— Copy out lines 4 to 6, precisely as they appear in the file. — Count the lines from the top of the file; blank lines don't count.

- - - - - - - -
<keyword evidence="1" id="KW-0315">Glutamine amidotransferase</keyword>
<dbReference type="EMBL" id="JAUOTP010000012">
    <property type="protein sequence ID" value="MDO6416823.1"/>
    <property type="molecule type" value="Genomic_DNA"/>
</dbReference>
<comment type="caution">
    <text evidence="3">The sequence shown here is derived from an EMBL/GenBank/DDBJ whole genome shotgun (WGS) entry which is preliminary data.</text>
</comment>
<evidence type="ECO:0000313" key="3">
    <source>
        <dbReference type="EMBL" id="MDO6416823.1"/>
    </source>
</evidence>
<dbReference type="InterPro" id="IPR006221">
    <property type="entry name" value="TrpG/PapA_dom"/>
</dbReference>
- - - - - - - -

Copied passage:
    <property type="molecule type" value="Genomic_DNA"/>
</dbReference>
<comment type="caution">